I also made it a point to take my dogs for a good walk (a couple of miles) every morning without my cell phone so that I was getting that bit of minimal exercise and sunlight. The lifestyle that goes along with this profession- extended hours sitting at a computer, in the dark, eating takeout food, staying up late, not sleeping enough- really isn’t all that great for you so it’s important to try to take care of yourself on long sessions.
Was there ever a point where the vision of the project changed or a body of work was scrapped? Did any other hurdles present themselves, if so, how did you deal with it? – Chad Slee
There was never a point where we yelled, “Screw it, we’re starting over!” or anything, but there were times a song would get to a point where it didn’t feel like it was working. When that happened, we’d go back a few versions of the song until we found the last point that felt inspired, would open that session, and then start working from there. So we did backtrack every now and then. Or there were times when a new part would inspire a completely different approach to a song so the production would completely change. And sometimes that worked, and other times you’d go back to the older version.
Did he find it hard for himself and the band to maintain focus, and maybe more importantly, creative excitement for the music, during such a long production schedule? – Jordon Popp
For me, at times, yes. And there were times you could see people losing focus/interest/excitement on the album as well. At times like that you either take a break or power through. Most everyone became very aware of this potential issue as we got farther into the project and tried to remain cognizant of it. For the band, not everyone came in every day. For the engineers, we’d try to swap tasks (someone would edit while the other one covered tracking). Little things like that.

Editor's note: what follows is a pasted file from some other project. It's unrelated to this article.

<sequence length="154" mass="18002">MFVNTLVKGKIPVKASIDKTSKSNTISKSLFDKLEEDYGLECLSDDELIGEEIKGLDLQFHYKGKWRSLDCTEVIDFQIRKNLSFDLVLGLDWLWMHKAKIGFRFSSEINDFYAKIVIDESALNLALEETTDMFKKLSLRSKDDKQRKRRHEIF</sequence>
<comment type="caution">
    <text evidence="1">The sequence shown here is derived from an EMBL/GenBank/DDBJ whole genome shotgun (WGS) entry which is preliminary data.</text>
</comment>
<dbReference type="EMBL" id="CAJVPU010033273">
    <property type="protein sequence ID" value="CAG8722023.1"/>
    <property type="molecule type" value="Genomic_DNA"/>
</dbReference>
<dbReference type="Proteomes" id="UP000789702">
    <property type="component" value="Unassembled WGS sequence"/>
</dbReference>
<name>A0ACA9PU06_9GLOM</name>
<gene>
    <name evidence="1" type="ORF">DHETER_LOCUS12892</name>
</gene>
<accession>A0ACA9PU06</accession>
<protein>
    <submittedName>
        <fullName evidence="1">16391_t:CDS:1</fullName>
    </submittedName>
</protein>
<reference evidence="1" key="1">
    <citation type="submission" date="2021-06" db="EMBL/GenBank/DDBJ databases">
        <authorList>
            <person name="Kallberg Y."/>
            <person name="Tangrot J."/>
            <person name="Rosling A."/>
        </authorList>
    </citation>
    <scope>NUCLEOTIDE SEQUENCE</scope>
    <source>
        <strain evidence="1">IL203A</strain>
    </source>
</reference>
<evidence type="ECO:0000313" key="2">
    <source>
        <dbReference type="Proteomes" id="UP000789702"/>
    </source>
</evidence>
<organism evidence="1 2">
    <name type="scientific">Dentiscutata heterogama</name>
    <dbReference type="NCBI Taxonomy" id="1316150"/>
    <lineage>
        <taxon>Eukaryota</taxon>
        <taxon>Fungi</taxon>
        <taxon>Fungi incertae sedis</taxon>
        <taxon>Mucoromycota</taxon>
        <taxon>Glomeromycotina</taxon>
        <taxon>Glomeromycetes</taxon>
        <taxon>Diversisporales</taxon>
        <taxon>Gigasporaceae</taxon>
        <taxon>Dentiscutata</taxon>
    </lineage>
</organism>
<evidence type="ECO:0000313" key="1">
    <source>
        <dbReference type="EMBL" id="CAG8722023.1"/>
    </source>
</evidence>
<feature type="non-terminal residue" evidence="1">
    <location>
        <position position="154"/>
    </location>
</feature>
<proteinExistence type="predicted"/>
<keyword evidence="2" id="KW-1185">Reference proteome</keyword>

Following the discussion on the last podcast about Andy Wallace, who mixed this record and did you gain any insight into their process? – Michael Macdonald
Sorry, but I’m not sure that I’m allowed to say who mixed the album yet. I can say that it wasn’t Andy Wallace and that I wasn’t present for the mixing process this time around.
How the hell do you calculate that fee? I guess they basically just finance your life for that entire time? – Sascha Veeno
I agreed on a day rate with management when they approached me about the album. This being my fourth album with them, I had a pretty good grasp on what the average work day would entail hours-wise (although, definitely not how long we’d work on the album) so we based it around that. But yeah, I suppose I was basically an employee of Linkin Park for a year plus there.
How do you maintain perspective and interest in such a long project? – Brooke Johnson
Think I pretty much covered this already. To summarize: Embrace the time you have outside of the session and leave work at work. When you’re in the studio, know when to get up and walk around or go outside. Avoid extended hours if possible; know when you can come back to an edit/part/song/whatever the next day because you need to go home and rest. Swap from song to song in a day if you’re stuck on one or feeling burned out.
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Listen to the 2 Year Anniversary Episode of the URM Podcast with Josh Newell HERE